There is always a reason why things get made the way they do, and I would rather know why. It helps one appreciate the craftmanship and skill of those times.
This was amazing, seeing it no television is nothing compared to walking around inside of it! We had a really nice time here and got some great pictures too. It is 11 euros each to get in and we paid an extra 3.50 euros each for a guided tour and for immediate entry. We ended up skipping the guided tour and walking around by ourselves and the line seemed to be moving quite slow so the extra money was worth avoiding the line. I don't know what else to say about it other than it was simply amazing.
Fondest memory: I would have to say the whole trip, it was a really nice weekend.
Once you`ve seen these amazing historic sites you will have already travelled over the manic cobbled streets and passed many fountains. Get next flight home cos the rest is repetitive and boring.
Fondest memory: Taxi ride to airport from hotel - Wacky races travelling 80 mph in traffic 4 vehicles wide in only 3 lanes of road!!!!!
When you're standing in the queue and tour touts are shouting "You'll be in this queue for 40 minutes if you don't come with us" - ignore them, you'll end up in a huge group struggling to hear.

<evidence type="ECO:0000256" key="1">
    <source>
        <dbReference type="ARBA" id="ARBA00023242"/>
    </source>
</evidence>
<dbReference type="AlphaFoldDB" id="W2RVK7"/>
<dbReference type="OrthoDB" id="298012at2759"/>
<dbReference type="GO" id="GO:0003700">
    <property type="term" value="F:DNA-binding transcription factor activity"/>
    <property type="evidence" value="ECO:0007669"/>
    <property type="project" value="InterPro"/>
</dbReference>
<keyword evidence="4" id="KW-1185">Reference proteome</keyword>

Instead check the times of the official tours - they're on lists in the window of the ticket office and only cost about 3-4 euro on top of your admission price. We ended up in a group of about 8 people, it was excellent.
I suggest a walk around the colusseum at night. It is beautiful to see it lit up!!
And if you are interested, there is a bar crawl that meets in the park above the Colluseum metro stop almost every night. You'll hear them before you see them. All are welcome to join.
Of course, a visit to Rome is not complete without makin a trip to the Colossuem coz...
1. it's one of my absolute fav buidling on earth, despite friends commentin that I'm inhumane for loving a place which had took the lives of so many
2. It's jaw-dropping, awe-inspiring structure.. Although work started on it back in AD 72, the artchitects clearly had the foresight to build in contingency plans.. which till to-date can still be considered as somewhat modern... eg, the adjustable roofing, in case of rain, the loos.... etc etc
Anyway, the movie Gladiator, was thoroughtly researched and seemed to have reflected the Colosseum as it was back in its days of glory... hence can be watched as reference... :P Cheers to Russell Crowe! heheheh
BUT.... a word of caution oh..
DO NOT BE SHOCKED if you're going to the colosseum via the metro..... This is coz, the huge monument is right smacked outside the metro station... so, there u were, happily getting ur tickets punched, turn around and PWOAH!!!!
Also, lots of muscly half naked dudes walkin about pretending to be gladiators and offering to pose in your photos... clicked away if u must, but be sure to haggle for the fees..... :P.